What Is Omega Station?

Omega Station, aka the Rock. A barren, airless asteroid on the outermost edge of the galaxy, home of the richest of the rich and the poorest of the poor. Dotted with commercial, military and residential domes, the outer surface is the place to live for those who can afford it or are lucky enough to work there.
But the vast majority of the Rock's residents don't live in the surface domes; instead, they have tunneled downwards, moving ever further towards its fiery heart. The upper levels are safe, comfortable, secure—or as secure as anyone can be on
Omega Station. The lower levels, now; they are home to the detritus of a double dozen races and species, all living in uneasy juxtaposition, fighting, loving, eating—and being eaten.
The Rock's location in space, the last real port before exiting the galaxy, has made it a valuable commodity to many governments and private corporations, as has the addictive drug straz, which grows only in its recycling vats. Control has been taken and given in a hundred bloody battles over the years, but those who live in the lower levels—and further down, in the Depths—are often barely aware of whoever claims to be in charge.
No one, really, rules the Rock, whatever they may claim, however many weapons and warriors they throw against it.
For the Rock is eternal…and it has many secrets...and many stories...

Monday, March 31, 2014

Part 8 of UNDERWORLD by K.G. McAbee

Rudof Dyll had stripped off his clothes and jewels as he walked across his bedroom, and now stood under a stinging needle-spray of hot water in a shower pod big enough for four. He squeezed a handful of scented soap from a wall-mounted dispenser and scrubbed his face with both hands, then let the water wash away all traces of makeup. He stepped away from the spray, bent over a basin set in the opposite wall, squirted out a handful of soap from a different dispenser, and began washing his hair. The coppery red color slithered off and into the basin, which caught the organic dye for future use.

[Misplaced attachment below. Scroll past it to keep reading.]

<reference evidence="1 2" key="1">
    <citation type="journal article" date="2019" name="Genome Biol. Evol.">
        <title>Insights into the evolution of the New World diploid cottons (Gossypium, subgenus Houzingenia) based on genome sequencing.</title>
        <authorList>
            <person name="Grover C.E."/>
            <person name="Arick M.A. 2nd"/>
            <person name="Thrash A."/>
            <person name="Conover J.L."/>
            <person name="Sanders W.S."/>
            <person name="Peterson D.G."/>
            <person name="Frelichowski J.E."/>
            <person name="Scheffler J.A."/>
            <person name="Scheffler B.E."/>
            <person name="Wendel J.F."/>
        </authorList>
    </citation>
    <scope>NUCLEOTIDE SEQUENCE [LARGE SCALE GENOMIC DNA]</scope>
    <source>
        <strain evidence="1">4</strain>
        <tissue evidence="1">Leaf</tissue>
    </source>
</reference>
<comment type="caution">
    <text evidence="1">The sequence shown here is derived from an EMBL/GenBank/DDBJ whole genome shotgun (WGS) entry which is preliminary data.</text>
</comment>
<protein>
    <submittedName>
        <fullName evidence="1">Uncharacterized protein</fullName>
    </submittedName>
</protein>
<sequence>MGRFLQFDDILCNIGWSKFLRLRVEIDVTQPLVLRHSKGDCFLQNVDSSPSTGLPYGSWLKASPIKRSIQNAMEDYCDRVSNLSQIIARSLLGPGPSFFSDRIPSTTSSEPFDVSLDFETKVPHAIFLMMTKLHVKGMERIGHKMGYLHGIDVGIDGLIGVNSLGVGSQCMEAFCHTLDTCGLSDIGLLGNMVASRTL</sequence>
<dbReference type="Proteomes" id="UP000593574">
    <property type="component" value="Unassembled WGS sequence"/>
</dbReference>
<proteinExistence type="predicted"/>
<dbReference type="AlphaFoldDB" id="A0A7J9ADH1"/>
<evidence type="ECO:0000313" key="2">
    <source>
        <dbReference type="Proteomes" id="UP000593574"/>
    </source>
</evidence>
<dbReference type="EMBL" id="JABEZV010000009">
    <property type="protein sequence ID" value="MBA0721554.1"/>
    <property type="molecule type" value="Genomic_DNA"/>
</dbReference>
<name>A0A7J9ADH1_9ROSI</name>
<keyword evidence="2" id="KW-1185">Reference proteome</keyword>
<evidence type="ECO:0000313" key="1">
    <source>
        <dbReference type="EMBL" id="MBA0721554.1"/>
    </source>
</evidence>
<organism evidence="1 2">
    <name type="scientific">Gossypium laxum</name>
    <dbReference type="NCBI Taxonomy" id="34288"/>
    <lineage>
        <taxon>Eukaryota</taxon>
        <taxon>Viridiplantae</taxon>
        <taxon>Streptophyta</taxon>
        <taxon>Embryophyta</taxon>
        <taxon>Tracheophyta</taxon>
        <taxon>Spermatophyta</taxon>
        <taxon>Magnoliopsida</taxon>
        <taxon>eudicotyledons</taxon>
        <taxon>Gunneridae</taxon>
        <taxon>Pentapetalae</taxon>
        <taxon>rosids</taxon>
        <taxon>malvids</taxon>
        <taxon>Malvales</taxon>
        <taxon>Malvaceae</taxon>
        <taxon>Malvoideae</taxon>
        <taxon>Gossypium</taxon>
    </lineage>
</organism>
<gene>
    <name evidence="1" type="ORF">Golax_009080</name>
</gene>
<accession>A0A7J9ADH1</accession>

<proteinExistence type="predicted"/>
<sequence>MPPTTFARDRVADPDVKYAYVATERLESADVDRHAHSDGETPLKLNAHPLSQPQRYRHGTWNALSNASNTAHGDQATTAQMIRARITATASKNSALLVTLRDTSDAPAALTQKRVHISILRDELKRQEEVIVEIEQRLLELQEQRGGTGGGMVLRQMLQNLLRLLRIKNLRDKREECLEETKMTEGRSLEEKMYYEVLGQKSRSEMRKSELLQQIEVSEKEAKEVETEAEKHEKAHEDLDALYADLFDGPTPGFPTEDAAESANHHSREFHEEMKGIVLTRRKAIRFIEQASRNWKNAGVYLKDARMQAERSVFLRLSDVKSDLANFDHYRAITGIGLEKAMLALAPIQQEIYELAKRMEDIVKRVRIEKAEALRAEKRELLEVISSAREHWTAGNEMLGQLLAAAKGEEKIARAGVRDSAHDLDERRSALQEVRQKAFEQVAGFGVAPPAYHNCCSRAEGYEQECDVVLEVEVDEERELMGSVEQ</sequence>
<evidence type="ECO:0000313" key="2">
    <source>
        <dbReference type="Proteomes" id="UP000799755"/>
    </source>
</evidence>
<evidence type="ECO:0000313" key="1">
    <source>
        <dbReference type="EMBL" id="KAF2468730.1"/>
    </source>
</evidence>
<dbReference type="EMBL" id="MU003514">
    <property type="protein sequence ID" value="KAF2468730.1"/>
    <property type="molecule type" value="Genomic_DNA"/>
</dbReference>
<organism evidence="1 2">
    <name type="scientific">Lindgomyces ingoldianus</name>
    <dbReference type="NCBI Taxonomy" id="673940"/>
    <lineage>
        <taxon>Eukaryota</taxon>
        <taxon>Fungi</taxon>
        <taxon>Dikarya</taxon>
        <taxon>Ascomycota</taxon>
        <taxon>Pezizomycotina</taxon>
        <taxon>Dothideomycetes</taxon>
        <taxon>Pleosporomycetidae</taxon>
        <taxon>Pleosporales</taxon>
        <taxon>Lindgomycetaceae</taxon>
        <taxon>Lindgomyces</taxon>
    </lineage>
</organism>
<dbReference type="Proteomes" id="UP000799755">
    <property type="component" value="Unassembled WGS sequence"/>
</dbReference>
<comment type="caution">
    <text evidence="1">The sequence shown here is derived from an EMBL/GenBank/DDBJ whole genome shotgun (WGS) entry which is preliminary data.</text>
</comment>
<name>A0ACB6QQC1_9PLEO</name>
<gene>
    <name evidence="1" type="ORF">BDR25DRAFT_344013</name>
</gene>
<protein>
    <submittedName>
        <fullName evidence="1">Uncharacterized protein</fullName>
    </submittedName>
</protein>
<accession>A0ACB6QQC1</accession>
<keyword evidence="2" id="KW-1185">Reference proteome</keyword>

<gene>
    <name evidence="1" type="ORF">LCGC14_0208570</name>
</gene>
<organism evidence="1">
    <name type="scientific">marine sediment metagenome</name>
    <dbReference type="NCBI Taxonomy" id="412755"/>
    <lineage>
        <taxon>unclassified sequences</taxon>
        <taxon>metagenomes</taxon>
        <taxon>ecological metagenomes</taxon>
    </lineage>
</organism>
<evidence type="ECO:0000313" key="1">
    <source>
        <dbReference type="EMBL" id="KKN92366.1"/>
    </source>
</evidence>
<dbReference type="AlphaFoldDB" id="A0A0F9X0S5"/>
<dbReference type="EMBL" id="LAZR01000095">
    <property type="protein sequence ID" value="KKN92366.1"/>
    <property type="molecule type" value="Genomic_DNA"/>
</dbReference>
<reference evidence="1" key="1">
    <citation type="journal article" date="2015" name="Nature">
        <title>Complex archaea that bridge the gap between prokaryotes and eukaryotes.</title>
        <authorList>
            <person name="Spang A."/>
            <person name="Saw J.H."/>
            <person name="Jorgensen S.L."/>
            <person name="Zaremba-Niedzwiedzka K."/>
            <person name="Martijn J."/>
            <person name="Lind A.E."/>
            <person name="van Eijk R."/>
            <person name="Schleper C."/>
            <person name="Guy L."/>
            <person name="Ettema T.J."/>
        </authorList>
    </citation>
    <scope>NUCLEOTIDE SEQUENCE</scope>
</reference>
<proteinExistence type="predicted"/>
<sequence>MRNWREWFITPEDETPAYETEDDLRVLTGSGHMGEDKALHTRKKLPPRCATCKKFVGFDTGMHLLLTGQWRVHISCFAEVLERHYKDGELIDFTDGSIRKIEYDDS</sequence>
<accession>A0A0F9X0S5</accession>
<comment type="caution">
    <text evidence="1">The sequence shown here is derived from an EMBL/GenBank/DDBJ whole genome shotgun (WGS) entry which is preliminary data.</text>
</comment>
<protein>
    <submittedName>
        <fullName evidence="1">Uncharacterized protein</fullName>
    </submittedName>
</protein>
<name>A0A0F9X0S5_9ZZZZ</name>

Rudof stepped out of the shower pod into a small anteroom that shot out jets of warm air to dry him. Then he stalked into his bedroom.

Naked, Rudof Dyll barely resembled his public image. Tall and lanky, lean but well-muscled, he carried himself straight, head high, and strode confidently around the room—instead of the strolling, slouching, lazy figure that had just left an impromptu dinner party at the Starview Lounge.

There was a long laser burn stretching across his back, from the top of his right shoulder to his left hip, and thick white lesions encircled his wrists and ankles—manacle scars, and the kind that were not acquired in a day, but took years to develop. His hair, with the dye washed out, was a dark nondescript brown liberally streaked with white. Brown too were the clothes he selected from a concealed closet set behind a high armoire. It looked too heavy to move—and was, unless you knew the secret catch that shifted it forward. He slid into a baggy brown jumpsuit with zippered pouches, much like the ones worn by freighter crewmembers, and slid his feet into battered boots.

Pausing before a mirror, he reached up and popped out his green contacts and peeled off the jewel-tipped lashes; brown eyes stared out of a narrow face.

Rudof Dyll regarded himself in the mirror, a smile on lips no longer a garish red.

"Goodbye, Master Dyll; hello, Malik Blayne." The smile twisted into a snarl.

The former Rudof, now Malik, scrambled in the secret closet and retrieved a battered backpack. He hefted the pack as the armoire returned to its former position, then glanced around the room to make sure everything was secure.

The backpack was almost empty. He'd have to fill up on his way down.

Malik hit the palm-lock on his way out the door, strode down a hallway, took a right turn, a left, and stopped in the middle of a shorter hall. Silence permeated the dome, but Malik hadn't got to his somewhat precarious position by taking chances. He tiptoed to the end of the hall, just to make sure that no one was waiting around the corner.


It was always clear.

But he always checked.

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